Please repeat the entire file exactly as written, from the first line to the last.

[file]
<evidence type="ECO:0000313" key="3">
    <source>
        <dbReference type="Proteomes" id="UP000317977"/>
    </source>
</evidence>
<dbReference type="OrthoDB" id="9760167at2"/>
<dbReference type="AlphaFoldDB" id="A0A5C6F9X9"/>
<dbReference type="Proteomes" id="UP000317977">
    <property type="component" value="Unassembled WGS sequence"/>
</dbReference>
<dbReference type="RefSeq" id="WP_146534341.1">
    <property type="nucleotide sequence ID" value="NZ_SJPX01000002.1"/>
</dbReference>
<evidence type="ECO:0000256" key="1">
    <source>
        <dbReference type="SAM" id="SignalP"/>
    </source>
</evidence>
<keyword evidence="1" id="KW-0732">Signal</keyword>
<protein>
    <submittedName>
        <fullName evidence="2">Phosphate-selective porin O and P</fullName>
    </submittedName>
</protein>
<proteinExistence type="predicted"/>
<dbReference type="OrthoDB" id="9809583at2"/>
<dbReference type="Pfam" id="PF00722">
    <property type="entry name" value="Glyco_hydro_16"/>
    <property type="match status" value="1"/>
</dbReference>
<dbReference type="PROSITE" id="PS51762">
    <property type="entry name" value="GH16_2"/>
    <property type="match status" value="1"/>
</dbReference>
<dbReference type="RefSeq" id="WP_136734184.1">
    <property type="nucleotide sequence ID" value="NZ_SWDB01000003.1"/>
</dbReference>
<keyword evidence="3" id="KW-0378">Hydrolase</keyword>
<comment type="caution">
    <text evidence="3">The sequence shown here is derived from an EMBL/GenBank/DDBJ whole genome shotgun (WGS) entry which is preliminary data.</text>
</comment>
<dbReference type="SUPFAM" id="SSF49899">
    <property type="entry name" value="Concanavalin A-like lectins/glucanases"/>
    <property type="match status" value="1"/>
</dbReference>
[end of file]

<evidence type="ECO:0000313" key="3">
    <source>
        <dbReference type="Proteomes" id="UP000317977"/>
    </source>
</evidence>
<dbReference type="OrthoDB" id="9760167at2"/>
<dbReference type="AlphaFoldDB" id="A0A5C6F9X9"/>
<dbReference type="Proteomes" id="UP000317977">
    <property type="component" value="Unassembled WGS sequence"/>
</dbReference>
<dbReference type="RefSeq" id="WP_146534341.1">
    <property type="nucleotide sequence ID" value="NZ_SJPX01000002.1"/>
</dbReference>
<evidence type="ECO:0000256" key="1">
    <source>
        <dbReference type="SAM" id="SignalP"/>
    </source>
</evidence>
<keyword evidence="1" id="KW-0732">Signal</keyword>
<protein>
    <submittedName>
        <fullName evidence="2">Phosphate-selective porin O and P</fullName>
    </submittedName>
</protein>
<proteinExistence type="predicted"/>
<dbReference type="OrthoDB" id="9809583at2"/>
<dbReference type="Pfam" id="PF00722">
    <property type="entry name" value="Glyco_hydro_16"/>
    <property type="match status" value="1"/>
</dbReference>
<dbReference type="PROSITE" id="PS51762">
    <property type="entry name" value="GH16_2"/>
    <property type="match status" value="1"/>
</dbReference>
<dbReference type="RefSeq" id="WP_136734184.1">
    <property type="nucleotide sequence ID" value="NZ_SWDB01000003.1"/>
</dbReference>
<keyword evidence="3" id="KW-0378">Hydrolase</keyword>
<comment type="caution">
    <text evidence="3">The sequence shown here is derived from an EMBL/GenBank/DDBJ whole genome shotgun (WGS) entry which is preliminary data.</text>
</comment>
<dbReference type="SUPFAM" id="SSF49899">
    <property type="entry name" value="Concanavalin A-like lectins/glucanases"/>
    <property type="match status" value="1"/>
</dbReference>